By Jacqui Boyle
DAYTON, Ohio —
In honor of the Dayton Holiday Festival’s 40th year of celebrating the season, we bring you facts about the event throughout the years, provided by the Downtown Dayton Partnership, an event sponsor.
- The first festival in 1972 was called “The One World of Christmas.” The name of the event was changed to the Dayton Holiday Festival the following year to reflect its celebration of the traditions of all faiths.
- In 1976, attendees could sign the “world’s largest greeting card.”
- In the late 1970s, noontime fashion shows called “Glamour Sessions” were held during the festival, featuring clothes from downtown department stores. The sessions also provided women’s makeovers, and hairstyle and makeup tips.
- The first tree-lighting ceremony was held in 1978. It featured a garland of ornaments made by local children, who also could put their ornaments on the tree the day of the ceremony.
- Starting in the late 1970s and running through the 1980s, several popular attractions were set up on Courthouse Square as part of the Dayton Holiday Festival. Those included Jeremi the Talking Tree, Winnie the Pooh, Grandma’s Goody Grove, Santa’s Workshop, Katy the Karousel, Fantasy Forest and a train. In addition, Decemberfest (later known as the Children’s Celebration) was held at the Dayton Convention Center and featured rides, arts and crafts, and games.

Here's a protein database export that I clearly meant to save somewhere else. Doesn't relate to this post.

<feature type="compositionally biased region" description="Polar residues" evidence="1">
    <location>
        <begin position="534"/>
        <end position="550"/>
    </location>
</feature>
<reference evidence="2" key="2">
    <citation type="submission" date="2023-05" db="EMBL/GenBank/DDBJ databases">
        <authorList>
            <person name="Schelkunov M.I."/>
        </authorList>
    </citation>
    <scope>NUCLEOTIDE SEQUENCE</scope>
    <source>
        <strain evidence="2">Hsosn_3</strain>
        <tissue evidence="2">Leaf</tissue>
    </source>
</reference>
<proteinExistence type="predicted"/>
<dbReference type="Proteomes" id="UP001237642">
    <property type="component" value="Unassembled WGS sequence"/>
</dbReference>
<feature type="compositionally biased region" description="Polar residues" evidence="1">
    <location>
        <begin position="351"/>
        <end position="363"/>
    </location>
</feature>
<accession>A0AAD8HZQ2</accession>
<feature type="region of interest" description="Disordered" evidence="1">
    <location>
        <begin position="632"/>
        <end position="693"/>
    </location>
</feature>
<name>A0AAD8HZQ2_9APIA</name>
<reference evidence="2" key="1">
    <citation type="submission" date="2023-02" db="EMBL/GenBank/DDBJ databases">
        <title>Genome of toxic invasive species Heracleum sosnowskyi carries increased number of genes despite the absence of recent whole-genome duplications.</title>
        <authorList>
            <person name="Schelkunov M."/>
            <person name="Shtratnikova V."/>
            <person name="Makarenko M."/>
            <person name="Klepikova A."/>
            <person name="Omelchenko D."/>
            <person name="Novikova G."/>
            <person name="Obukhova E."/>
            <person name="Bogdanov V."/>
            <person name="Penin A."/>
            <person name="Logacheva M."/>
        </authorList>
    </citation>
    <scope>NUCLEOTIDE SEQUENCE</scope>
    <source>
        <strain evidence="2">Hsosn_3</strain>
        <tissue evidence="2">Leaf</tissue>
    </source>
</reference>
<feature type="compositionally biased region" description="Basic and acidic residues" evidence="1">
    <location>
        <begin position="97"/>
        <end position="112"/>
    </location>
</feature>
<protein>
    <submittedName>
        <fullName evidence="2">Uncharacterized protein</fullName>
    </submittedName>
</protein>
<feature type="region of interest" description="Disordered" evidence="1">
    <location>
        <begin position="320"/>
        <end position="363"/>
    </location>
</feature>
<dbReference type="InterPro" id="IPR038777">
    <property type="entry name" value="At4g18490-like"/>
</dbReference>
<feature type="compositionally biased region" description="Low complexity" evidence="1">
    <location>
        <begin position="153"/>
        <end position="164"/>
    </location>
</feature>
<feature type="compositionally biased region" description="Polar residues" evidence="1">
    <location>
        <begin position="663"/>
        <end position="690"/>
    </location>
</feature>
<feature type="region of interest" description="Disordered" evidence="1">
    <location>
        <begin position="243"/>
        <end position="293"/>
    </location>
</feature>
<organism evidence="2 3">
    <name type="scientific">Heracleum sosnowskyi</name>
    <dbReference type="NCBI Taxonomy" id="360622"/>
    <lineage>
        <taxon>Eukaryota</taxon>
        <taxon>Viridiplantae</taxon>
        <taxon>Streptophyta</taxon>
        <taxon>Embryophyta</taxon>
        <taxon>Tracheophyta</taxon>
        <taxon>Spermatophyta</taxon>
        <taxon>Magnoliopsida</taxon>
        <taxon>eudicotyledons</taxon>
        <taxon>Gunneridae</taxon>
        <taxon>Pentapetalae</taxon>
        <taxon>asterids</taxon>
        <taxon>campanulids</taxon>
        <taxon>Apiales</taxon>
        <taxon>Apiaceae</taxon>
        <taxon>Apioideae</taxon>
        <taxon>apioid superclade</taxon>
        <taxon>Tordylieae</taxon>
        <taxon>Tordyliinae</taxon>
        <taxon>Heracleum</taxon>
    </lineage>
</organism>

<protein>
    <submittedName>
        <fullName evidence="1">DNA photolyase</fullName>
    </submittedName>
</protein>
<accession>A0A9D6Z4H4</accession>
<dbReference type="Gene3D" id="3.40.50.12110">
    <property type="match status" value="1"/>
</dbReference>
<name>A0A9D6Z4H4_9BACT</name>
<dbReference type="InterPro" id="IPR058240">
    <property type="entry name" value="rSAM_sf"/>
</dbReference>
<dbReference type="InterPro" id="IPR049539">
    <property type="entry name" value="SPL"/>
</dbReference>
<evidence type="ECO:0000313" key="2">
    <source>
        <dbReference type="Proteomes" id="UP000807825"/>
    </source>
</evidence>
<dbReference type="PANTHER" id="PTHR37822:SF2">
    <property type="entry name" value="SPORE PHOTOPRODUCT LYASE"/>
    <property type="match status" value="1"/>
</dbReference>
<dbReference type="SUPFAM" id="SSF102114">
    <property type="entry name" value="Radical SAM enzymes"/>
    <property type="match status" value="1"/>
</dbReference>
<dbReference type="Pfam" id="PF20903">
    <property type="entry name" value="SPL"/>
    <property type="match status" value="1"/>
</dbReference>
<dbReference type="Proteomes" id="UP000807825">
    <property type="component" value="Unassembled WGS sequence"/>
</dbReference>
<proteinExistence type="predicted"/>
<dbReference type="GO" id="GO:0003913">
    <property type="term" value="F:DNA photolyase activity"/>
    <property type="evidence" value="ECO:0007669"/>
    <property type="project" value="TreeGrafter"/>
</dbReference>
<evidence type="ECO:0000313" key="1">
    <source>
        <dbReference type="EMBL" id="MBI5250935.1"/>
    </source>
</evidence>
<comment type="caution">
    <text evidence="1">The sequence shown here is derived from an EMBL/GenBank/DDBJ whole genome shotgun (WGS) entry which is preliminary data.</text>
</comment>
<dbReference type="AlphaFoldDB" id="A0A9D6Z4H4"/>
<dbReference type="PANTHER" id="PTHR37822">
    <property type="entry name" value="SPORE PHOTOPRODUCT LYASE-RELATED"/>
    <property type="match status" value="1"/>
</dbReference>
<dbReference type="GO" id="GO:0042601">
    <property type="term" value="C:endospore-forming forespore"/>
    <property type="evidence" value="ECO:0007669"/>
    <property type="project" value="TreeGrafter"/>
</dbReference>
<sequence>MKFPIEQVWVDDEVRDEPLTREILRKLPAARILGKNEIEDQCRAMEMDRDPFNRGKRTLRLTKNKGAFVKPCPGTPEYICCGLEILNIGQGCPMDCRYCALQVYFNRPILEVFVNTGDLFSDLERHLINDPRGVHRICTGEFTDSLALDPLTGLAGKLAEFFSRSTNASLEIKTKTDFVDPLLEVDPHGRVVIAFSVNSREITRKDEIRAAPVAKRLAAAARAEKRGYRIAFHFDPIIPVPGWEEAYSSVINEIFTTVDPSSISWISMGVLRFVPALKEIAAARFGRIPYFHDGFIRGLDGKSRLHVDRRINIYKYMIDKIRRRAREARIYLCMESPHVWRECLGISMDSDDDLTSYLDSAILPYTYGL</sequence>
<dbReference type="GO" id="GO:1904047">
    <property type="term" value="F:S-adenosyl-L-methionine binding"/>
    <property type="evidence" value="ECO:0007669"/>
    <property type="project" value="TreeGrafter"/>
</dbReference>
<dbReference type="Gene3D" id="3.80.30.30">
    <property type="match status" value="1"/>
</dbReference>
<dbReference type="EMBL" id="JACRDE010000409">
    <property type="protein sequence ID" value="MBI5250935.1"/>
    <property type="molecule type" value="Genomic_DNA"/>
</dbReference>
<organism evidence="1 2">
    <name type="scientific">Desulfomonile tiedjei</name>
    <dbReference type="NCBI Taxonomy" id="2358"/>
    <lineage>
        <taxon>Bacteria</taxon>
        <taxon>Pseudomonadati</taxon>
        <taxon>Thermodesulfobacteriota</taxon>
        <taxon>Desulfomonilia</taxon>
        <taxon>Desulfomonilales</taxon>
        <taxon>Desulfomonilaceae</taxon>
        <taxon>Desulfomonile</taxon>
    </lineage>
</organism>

- In its previous life, the Dayton Holiday Festival train was used by General Motors to give tours of the Frigidaire plant. Children had free three-minute rides on its red tile track on Courthouse Square. The train was known as the Silver Streak, Frigidaire Flyer and Festival Flyer.
- A Student Paint-On, a project led by Dayton Daily News columnist Dale Huffman, was part of the Dayton Holiday Festival for several years from the early 1980s to early 1990s. Students would submit designs, and winning ones would be painted on downtown windows or displayed in storefronts.
- Dan Rotterman of Washington Twp. spent a number of years in the early- to mid-1980s creating a hand-crafted gingerbread village for the Dayton Holiday Festival. He came to be known as “Gingerbread Dan” for his creations.
- In 1989, the Children’s Parade included large helium balloons similar to those in the Macy’s Thanksgiving Day parade.
- In the 1990s, the Dayton Holiday Festival included Holly Days at the Arcade, which featured shopping and entertainment.
- In 2008, the holiday tree on Courthouse Square was adorned with colored, rather than white, lights. Also, the Children’s Parade was moved to a nighttime parade following the tree-lighting ceremony and renamed the Children’s Parade Spectacular in Lights. Both of these new Dayton Holiday Festival traditions remain today.